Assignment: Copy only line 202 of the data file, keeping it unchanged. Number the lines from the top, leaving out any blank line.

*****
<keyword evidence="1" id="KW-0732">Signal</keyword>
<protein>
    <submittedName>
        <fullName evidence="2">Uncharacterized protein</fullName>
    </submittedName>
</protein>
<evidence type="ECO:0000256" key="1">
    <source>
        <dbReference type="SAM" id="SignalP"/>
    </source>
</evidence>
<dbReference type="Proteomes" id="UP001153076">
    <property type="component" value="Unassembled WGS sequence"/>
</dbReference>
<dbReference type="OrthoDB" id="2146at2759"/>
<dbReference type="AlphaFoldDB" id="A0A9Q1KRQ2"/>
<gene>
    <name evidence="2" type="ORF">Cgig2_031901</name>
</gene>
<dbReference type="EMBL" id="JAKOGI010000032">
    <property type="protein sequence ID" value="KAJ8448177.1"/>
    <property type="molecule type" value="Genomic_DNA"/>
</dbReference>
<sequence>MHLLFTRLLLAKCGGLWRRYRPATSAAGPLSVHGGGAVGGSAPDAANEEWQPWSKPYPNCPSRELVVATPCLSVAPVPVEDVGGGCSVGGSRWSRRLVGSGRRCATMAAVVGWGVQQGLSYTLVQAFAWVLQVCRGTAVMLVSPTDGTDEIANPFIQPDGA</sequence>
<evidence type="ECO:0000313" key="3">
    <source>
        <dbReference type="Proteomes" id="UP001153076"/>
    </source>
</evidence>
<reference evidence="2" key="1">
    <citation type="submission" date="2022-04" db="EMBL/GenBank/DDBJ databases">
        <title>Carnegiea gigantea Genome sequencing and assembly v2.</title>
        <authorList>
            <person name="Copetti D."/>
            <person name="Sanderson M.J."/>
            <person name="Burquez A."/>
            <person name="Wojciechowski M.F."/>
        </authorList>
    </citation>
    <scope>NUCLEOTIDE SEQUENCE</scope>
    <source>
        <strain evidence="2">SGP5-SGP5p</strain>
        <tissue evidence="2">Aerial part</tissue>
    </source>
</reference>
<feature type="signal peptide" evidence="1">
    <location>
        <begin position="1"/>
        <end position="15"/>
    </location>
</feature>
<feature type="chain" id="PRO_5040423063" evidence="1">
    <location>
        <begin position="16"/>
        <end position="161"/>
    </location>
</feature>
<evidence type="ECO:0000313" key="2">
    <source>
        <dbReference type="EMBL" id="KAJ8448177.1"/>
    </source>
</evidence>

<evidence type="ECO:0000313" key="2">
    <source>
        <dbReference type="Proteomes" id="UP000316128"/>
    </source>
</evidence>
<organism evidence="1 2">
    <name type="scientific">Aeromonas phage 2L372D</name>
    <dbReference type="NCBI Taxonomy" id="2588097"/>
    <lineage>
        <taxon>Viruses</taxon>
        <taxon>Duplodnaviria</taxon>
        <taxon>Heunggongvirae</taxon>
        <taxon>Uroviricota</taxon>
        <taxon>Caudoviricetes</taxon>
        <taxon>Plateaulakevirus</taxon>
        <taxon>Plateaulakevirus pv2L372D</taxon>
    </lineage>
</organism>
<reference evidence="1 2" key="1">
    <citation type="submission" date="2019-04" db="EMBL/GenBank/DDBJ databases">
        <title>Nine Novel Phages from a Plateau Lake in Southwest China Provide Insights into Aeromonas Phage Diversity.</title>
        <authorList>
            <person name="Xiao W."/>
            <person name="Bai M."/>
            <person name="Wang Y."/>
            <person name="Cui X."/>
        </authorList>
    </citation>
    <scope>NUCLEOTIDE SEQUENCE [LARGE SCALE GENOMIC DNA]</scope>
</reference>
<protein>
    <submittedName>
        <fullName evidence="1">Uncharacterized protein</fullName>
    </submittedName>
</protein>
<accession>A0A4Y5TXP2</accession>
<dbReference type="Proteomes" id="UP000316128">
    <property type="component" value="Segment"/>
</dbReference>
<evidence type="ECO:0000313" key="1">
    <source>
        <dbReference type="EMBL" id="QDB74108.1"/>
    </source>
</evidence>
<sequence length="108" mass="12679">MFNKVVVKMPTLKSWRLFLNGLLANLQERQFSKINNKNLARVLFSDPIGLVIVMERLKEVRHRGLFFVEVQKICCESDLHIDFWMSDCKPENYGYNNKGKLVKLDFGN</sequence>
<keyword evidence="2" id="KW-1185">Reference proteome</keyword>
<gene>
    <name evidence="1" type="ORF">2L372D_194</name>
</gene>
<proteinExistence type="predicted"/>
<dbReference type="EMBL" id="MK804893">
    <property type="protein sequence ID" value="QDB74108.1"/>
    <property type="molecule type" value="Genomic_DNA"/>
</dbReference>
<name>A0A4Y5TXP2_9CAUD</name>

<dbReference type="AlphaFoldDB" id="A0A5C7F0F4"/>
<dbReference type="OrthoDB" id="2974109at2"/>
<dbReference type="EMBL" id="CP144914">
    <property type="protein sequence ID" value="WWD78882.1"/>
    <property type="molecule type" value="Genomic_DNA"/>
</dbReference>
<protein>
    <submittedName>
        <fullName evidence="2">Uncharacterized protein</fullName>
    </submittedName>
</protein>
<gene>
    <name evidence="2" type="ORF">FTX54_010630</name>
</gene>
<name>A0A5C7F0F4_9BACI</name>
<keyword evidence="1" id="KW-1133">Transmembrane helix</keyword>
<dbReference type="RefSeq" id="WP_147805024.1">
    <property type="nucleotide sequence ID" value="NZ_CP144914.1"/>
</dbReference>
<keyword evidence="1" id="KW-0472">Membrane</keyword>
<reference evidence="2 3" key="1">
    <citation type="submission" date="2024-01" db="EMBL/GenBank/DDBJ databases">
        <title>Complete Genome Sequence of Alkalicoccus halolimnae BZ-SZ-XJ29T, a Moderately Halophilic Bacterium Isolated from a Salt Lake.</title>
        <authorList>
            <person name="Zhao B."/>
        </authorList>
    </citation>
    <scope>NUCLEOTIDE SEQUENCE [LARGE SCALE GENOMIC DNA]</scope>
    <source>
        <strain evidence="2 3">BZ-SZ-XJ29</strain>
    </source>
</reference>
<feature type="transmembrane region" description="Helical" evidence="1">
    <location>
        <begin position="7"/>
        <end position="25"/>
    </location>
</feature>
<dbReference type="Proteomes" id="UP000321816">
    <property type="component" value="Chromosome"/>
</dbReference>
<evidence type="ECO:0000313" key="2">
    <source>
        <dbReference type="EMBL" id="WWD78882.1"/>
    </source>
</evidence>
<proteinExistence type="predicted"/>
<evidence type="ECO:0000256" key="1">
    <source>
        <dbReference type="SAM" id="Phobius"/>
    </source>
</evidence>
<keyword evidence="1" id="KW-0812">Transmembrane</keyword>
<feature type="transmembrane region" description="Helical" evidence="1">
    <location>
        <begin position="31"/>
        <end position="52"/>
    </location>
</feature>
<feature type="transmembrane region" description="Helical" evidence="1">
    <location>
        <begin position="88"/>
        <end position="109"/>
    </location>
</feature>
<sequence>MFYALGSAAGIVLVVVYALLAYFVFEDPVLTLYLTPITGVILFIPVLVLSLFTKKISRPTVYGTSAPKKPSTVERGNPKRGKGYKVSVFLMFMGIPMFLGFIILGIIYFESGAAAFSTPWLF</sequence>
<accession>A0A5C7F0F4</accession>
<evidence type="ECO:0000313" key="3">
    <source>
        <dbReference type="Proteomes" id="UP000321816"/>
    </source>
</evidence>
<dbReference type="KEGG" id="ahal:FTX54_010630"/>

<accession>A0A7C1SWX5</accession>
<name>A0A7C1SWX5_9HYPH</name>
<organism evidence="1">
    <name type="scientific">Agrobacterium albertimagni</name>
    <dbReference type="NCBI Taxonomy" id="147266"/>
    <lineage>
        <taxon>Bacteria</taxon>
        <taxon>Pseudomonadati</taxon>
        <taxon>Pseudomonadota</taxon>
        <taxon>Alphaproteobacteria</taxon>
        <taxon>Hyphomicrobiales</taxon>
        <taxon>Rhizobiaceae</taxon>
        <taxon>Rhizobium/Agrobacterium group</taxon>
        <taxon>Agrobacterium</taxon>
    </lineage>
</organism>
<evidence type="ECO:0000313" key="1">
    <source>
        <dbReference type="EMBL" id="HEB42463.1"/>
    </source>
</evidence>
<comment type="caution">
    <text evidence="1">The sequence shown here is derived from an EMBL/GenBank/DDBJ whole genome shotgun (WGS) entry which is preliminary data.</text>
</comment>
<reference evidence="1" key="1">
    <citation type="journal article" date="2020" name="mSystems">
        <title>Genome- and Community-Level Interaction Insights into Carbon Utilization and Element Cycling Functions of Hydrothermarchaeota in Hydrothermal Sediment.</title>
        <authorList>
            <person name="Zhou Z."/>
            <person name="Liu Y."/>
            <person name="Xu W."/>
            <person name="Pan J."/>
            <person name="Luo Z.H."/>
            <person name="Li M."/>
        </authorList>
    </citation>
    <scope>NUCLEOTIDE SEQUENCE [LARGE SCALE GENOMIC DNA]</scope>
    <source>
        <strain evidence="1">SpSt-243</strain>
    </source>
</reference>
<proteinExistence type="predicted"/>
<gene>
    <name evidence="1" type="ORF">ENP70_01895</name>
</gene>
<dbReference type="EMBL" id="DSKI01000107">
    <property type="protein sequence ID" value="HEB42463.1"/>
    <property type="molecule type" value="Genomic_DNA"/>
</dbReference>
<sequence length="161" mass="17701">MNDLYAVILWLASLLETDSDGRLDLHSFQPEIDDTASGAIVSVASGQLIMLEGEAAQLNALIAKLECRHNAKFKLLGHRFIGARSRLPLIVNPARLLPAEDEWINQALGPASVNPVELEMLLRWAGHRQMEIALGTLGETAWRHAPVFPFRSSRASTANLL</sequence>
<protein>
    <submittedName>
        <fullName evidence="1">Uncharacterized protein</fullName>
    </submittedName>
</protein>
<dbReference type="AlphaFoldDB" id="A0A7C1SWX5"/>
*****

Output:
        <taxon>Rhizobiaceae</taxon>